GST affects betting at B’luru derby
By Akhila Damodaram | Express News Service | Published: 16th July 2017 10:21 PM |
BENGALURU: Returns made by bettors at the Kingfisher Ultra Derby 2017, which happened on Sunday, seemed to have been affected due to the Goods and Service Tax (GST) that came into effect on July 1. The government has imposed a tax of 28 per cent on horse racing, and betting volumes have also been hit due to this.
Arjun Sajnani, a member of the Turf Club says, “GST will kill the horse racing scene if not implemented properly.” Elaborating on this, he says, “I am not in a position to say anything. The club won’t be able to pay such heavy taxes and will be broke if it is not planned well.”
This will affect bookmakers too. “The racing scene in Bengaluru has drastically reduced.Now, GST has made it worse,” says 75-year-old Vijay Kumar, who has been into racing for 56 years and owns five horses. He adds, “Earlier, the tax was 12 per cent. Now, it's 28 per cent on betting money.”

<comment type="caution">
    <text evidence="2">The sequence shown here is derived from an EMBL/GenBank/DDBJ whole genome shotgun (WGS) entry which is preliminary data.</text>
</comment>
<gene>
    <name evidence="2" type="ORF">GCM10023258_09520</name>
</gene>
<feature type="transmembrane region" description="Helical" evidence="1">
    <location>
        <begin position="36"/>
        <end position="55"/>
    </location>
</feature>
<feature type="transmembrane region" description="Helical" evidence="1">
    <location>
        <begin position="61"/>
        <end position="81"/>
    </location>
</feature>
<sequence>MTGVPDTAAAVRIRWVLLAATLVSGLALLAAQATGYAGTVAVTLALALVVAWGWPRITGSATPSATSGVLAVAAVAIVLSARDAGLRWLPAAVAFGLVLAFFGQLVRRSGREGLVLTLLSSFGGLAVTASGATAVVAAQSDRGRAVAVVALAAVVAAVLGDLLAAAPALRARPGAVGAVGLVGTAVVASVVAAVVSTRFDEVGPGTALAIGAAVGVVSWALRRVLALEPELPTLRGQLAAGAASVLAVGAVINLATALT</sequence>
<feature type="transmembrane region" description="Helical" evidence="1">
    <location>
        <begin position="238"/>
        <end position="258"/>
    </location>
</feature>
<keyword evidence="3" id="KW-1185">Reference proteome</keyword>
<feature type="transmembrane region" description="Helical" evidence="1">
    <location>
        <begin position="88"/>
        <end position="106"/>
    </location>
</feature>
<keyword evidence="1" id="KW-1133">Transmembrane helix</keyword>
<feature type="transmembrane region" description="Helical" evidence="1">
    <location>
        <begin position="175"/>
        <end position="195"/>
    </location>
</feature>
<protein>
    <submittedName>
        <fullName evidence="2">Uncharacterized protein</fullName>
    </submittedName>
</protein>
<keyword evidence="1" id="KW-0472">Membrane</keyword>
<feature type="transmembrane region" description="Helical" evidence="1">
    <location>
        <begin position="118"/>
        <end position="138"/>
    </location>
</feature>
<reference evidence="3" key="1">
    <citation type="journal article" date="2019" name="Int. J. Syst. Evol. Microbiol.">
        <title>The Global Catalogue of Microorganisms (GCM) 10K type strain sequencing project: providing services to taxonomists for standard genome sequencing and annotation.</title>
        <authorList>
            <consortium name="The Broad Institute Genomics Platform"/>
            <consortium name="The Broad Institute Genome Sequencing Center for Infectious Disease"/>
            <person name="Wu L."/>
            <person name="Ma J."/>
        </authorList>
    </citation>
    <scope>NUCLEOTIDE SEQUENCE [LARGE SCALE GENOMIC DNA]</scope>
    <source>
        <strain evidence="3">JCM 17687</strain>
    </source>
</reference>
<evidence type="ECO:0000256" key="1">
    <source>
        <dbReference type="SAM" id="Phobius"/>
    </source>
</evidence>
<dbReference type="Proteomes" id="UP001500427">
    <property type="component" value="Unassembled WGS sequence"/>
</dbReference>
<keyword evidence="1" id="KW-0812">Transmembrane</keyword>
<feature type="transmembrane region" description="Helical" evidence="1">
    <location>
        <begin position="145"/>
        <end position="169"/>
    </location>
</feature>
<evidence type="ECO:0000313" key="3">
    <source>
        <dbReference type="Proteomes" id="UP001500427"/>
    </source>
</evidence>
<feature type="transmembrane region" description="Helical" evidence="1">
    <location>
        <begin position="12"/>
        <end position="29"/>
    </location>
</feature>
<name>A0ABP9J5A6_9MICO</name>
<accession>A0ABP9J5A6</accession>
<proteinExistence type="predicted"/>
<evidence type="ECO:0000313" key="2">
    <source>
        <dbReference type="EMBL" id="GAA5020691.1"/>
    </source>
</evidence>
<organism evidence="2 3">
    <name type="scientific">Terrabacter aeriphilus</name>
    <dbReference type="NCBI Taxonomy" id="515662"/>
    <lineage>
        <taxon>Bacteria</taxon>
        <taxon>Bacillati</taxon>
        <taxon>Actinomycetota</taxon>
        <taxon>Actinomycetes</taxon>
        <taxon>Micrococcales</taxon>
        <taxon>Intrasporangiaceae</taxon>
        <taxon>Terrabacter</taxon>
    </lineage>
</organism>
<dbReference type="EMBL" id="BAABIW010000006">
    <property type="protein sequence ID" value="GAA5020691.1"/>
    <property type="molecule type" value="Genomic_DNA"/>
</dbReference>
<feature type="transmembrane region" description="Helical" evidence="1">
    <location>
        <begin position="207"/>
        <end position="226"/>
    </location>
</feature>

But the tax and expenditure are lower in Bengaluru than in Mumbai, says Sakala Mohan Advani. The 78-year-old says, “The tote will be affected, and we are forced to cut down on expenditure.” Tote betting calculates and displays bets already made. All the bets of a particular type, such as jackpot and exacta, are placed together in a pool, and payoff odds are calculated. “I am betting only `100,” she adds.
But B G Ranganath, who has been into racing for 60 years, feels GST will not affect the sport. He says, “A difference of about `10 will not affect it. A common man pays this amount as tips at hotels. So why should they have a problem paying the same as GST to the government? The races will still have good attendance.” Ranganath doesn't own horses, but has been following racing since he was 20. Adding that though horse racing is a good sport that focuses on the endurance of the horse and jockey, it is a sport for the rich. “It won't affect the common man,” he says.